CSRD: Where are we today?


Alberto Bailin Co-founder of Lienzo

Image by Alex King

Reporting “flexibility”, Interoperability of standards, and French Transposition
The EU Commission announced on 17 October 2023 – when outlining their 2024 Work Programme that they want to reduce ESG reporting requirements by 25%. This decision was taken as part of its strategy for long-term competitiveness and reducing burdens associated with reporting requirements, without undermining the policy objectives of the concerned initiatives. 

So, what are the adjusted thresholds?
The CSRD dictates a company's reporting obligations based on its size or group affiliation. Typically, sizable EU companies and groups must adhere to these requirements starting from the financial years commencing on or after January 1, 2025. In contrast, specific small and medium-sized enterprises (SMEs) are expected to comply for financial years beginning on or after January 1, 2026. A comparison of the current and new thresholds is set out in the table below.

When will these adjusted thresholds apply?
These updated thresholds must be implemented by member states for financial years starting on or after January 1, 2024. Nevertheless, individual member states have the discretion to permit entities to adopt these adjusted thresholds for financial years commencing on or after January 1, 2023. The decision rests at the discretion of each member state.

Sector-specific standards

The 2024 Commission Work Programme of the European Commission also suggests an intention to delay the adoption of sector-specific ESRS and the ESRS to be used by non-EU companies in scope of the CSRD. The deadline for the Commission to adopt sector-specific ESRS by way of delegated acts under Article 29b(1), third subparagraph, is set by 30 June 2026 (instead of 30 June 2024).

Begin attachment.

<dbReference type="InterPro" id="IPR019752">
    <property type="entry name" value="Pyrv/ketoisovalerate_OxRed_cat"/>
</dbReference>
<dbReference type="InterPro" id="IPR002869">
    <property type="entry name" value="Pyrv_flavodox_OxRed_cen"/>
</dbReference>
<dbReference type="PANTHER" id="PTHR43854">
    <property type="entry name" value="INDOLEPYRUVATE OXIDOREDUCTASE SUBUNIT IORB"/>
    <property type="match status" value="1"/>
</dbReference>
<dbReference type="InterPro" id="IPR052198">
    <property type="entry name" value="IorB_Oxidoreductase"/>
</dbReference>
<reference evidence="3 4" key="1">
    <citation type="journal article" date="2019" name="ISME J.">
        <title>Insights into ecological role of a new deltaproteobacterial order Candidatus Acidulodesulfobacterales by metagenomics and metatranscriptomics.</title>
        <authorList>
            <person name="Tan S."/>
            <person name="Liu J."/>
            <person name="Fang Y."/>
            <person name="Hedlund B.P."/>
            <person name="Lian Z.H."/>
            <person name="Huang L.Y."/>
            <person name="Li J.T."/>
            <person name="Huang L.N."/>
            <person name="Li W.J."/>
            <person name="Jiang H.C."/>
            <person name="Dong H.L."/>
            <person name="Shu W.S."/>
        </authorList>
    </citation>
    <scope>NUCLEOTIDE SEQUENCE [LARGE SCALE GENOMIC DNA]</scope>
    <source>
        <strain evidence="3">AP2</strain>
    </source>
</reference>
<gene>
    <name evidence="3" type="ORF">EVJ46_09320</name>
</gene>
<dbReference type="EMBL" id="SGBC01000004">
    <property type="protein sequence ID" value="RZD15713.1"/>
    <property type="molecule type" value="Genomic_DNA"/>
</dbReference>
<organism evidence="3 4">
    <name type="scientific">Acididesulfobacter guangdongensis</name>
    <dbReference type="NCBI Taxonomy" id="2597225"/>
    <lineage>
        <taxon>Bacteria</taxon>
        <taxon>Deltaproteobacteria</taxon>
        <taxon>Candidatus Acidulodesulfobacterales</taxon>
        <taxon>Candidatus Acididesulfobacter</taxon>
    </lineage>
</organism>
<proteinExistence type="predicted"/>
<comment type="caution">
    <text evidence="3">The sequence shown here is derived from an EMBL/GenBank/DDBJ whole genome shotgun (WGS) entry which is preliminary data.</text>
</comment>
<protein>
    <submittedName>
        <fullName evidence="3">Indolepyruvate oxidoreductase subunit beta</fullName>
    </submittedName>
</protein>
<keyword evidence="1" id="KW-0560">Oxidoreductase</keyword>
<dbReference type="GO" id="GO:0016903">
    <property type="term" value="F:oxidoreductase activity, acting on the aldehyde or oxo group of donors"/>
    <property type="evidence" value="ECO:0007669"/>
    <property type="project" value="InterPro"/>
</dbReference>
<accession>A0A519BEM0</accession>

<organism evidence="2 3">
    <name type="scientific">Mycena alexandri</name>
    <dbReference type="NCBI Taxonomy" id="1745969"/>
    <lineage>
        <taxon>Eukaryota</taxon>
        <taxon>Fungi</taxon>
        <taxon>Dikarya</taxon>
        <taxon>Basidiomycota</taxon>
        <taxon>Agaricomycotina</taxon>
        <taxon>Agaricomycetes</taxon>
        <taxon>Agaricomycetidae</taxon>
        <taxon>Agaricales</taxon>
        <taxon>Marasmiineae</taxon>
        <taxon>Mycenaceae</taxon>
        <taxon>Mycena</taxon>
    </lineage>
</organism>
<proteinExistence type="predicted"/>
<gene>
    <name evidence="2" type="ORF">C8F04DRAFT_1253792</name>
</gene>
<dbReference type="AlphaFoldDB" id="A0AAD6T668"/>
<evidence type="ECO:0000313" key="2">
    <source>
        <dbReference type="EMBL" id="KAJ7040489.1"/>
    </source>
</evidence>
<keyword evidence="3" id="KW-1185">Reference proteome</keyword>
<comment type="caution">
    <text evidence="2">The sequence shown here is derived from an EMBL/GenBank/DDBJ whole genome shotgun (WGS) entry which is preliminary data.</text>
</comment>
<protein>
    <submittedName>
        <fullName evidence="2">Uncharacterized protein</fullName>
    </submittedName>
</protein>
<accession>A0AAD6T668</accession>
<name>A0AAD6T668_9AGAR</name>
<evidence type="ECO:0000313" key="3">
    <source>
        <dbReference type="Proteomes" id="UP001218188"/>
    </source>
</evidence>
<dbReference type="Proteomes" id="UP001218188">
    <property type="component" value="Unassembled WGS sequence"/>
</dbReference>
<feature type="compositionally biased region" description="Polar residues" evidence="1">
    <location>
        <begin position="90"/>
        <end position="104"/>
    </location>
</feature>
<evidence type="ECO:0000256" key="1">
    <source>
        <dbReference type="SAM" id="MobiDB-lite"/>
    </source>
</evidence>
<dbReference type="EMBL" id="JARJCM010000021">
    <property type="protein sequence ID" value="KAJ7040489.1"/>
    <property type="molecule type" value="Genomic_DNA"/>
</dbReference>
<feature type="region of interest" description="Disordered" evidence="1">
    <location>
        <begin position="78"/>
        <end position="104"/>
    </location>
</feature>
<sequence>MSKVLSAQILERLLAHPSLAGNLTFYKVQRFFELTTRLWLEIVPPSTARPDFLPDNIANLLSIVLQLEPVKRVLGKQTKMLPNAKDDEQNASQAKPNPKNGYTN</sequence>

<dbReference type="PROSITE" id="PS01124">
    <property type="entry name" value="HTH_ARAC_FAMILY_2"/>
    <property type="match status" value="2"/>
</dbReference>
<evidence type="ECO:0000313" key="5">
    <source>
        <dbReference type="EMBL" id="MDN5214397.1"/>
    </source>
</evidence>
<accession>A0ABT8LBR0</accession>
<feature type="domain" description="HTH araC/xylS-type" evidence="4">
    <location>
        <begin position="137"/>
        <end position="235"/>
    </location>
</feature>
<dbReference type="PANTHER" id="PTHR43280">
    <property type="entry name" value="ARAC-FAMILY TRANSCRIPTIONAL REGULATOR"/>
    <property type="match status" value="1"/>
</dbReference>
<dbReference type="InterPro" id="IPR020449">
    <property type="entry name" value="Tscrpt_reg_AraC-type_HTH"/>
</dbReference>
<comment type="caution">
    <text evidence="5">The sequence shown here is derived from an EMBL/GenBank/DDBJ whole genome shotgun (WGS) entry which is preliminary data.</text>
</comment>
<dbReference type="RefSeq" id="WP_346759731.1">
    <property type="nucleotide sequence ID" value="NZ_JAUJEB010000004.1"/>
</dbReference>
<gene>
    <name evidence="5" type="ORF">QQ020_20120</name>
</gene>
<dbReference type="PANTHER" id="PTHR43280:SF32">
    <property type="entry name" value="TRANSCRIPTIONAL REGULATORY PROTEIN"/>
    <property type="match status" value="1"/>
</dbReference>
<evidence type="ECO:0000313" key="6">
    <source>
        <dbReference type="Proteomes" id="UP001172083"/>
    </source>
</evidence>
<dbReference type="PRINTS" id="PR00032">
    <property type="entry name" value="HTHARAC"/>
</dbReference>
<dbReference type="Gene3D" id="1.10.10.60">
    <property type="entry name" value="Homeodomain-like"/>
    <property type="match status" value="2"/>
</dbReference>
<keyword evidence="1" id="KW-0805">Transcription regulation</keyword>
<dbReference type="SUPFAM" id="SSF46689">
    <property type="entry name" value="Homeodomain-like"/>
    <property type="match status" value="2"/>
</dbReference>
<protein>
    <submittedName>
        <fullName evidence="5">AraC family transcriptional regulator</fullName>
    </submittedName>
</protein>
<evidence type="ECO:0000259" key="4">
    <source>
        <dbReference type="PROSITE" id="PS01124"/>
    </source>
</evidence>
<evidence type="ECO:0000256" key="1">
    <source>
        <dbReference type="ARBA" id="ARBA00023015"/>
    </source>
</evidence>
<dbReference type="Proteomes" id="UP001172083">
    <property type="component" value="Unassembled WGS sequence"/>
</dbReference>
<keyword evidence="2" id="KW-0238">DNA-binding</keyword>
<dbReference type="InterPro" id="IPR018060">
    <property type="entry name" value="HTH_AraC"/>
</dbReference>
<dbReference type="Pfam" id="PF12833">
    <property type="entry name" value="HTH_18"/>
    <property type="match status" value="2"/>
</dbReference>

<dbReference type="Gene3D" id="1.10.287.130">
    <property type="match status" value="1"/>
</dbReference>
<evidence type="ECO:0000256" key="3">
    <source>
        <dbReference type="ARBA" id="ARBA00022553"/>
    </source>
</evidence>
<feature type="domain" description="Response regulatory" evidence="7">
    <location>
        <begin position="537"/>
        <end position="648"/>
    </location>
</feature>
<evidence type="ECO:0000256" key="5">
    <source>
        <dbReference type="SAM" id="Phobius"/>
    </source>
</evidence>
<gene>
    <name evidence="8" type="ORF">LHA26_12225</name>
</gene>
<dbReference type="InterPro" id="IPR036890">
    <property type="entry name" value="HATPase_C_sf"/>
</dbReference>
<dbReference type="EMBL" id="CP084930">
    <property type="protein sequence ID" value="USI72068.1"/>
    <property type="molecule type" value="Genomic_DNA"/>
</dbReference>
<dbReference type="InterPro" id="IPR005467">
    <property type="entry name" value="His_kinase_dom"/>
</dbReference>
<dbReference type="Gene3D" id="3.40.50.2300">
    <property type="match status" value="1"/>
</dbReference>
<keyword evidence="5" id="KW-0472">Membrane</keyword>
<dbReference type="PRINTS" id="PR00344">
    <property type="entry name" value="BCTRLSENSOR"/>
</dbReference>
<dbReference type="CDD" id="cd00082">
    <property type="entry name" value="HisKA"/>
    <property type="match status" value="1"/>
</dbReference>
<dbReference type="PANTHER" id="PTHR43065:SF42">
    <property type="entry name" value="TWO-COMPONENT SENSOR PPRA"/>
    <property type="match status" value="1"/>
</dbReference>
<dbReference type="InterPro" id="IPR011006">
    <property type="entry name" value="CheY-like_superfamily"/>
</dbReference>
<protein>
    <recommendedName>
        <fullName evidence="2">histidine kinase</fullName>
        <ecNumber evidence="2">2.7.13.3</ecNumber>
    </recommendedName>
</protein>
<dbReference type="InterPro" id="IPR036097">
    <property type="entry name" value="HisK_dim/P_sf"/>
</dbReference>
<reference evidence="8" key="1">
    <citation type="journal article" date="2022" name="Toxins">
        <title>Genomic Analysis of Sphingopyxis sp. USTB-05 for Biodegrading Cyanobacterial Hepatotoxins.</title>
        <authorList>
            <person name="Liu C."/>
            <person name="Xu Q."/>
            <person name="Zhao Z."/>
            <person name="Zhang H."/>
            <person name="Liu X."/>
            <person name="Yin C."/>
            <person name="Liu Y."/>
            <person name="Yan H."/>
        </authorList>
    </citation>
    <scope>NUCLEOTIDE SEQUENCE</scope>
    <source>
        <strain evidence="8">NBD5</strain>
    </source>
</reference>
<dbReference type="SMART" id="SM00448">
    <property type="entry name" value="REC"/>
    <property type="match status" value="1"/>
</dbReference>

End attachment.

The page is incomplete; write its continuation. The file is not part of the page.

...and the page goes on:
Now that we have analyzed the latest updates to the CSRD at the European level, this article will continue by exploring the interoperability of reporting standards such as ESRS, GRI, and ISSB and by delving into the historic transposition of the CSRD in France.

Interoperability of Standards:
In a groundbreaking development, the European Financial Reporting Advisory Group (EFRAG) highlights the integration of International Sustainability Standards Board (ISSB) information into the recently adopted European Sustainability Reporting Standards (ESRS). This marks a significant step towards comprehensive interoperability.

Companies preparing their sustainability reports based on the complete set of European standards can now ensure compliance with ISSB requirements on climate change without excessive burden. EFRAG and ISSB are actively collaborating on an interoperability roadmap, a crucial step in enhancing the quality of climate reports. This announcement aligns with the earlier interoperability with the Global Reporting Initiative (GRI), facilitating the work of European companies and those subject to CSRD outside the EU.

French Transposition and Key Learnings:

C'est historique!
France became the first European country to transpose the CSRD, bringing about key changes in applicability, sanctions, reporting for subsidiaries, publication requirements, and audit procedures.

1️⃣ Applicability: SAS entities are now subject to CSRD, increasing the number of companies under CSRD in France from 2,500 to 6,000 and 50,000 in the European Union.

2️⃣ Sanctions: Non-compliance may result in fines, injunctions, and restrictions on public procurement.

3️⃣Subsidiaries / Parent companies: Detailed provisions for subsidiaries controlled by EU and non-EU parent companies.

4️⃣ Publication: CSRD information must be included in the management report, with exceptions for sensitive business information.

5️⃣ Audit: Sustainability information certified by accredited auditors; H3C transforms into H2A for enhanced oversight.

With the French transposition of CSRD, the audit landscape undergoes transformative changes, welcoming new auditors and ensuring robust oversight. As other EU countries have until June 2024 to follow suit, these updates signify a comprehensive framework for sustainable reporting, enhancing transparency, and standardizing practices across the European business landscape.